This is a striking year of anniversaries for guitarists. The Britten centenary is given additional resonance as his Nocturnal was written a half-century ago for Julian Bream, who is 80. These discs take different approaches to this convergence, though they both, in addition to Nocturnal, feature another major Bream commission: Walton’s Five Bagatelles.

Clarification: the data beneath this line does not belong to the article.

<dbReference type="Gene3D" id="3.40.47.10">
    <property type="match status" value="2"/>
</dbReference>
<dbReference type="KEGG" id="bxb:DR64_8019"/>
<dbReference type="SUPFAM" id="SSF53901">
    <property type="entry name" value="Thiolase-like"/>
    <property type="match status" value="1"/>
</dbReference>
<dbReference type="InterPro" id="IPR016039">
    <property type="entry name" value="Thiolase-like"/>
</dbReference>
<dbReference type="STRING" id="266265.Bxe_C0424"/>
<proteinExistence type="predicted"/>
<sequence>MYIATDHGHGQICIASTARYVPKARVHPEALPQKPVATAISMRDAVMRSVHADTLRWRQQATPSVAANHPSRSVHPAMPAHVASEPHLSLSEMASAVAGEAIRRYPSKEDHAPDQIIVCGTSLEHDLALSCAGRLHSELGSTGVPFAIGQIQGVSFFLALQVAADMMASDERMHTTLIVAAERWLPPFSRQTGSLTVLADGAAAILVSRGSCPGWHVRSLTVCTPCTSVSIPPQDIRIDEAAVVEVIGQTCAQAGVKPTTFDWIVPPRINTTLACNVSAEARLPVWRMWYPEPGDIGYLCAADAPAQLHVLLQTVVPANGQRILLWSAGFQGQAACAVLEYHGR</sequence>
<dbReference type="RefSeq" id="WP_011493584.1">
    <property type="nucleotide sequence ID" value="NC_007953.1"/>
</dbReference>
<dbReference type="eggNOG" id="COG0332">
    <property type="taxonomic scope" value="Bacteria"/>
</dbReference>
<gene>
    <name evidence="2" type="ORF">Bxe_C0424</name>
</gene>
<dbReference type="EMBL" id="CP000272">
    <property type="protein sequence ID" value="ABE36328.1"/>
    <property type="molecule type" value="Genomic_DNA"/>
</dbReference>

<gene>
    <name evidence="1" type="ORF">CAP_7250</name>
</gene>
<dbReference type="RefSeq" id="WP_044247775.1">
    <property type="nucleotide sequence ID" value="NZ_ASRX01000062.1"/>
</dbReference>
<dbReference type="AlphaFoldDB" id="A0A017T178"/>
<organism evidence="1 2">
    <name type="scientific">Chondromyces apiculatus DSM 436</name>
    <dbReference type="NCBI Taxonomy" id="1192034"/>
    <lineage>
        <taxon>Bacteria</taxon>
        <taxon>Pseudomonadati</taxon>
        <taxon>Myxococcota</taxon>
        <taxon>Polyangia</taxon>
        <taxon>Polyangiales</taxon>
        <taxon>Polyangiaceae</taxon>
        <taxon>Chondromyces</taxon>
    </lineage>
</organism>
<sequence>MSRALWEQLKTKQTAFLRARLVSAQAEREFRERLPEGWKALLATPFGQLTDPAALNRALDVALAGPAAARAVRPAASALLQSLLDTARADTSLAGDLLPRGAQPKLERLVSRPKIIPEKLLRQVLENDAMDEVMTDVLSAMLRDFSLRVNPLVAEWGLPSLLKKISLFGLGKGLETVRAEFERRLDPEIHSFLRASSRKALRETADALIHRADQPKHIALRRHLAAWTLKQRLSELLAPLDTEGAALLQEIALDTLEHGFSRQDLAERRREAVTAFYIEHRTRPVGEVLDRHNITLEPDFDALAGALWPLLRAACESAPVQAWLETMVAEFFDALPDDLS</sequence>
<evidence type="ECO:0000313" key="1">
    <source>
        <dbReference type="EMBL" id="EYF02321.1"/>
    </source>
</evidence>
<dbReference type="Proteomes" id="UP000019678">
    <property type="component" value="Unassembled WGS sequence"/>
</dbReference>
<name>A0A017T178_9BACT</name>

On Stefano Grondona’s collection, a pair of pieces by Takemitsu and Richard Rodney Bennett’s Five Impromptus join the Britten and Walton, all five works being Bream commissions. If that is not enough to whet the appetite of guitar aficionados, Grondona also highlights the work of the celebrated luthier José Romanillos, playing three of his instruments, as well as one used by Bream while at the height of his career. The resulting performances have an exceptionally warm, mellifluous sound. Takemitsu’s Muir Woods is beautiful and Grondona finds a wonderful range of colour in the Five Bagatelles and Nocturnal, though occasionally the music does not flow entirely naturally. Unfortunately two significant caveats temper enjoyment of these generally strong performances. While it is good to know there is a breathing musician in control of the instrument, Grondona’s vocalisations at more pressing moments are distracting. Moreover, behind the close recording is a wash of (artificially applied?) resonance which makes a potentially stunning disc periodically unpleasant.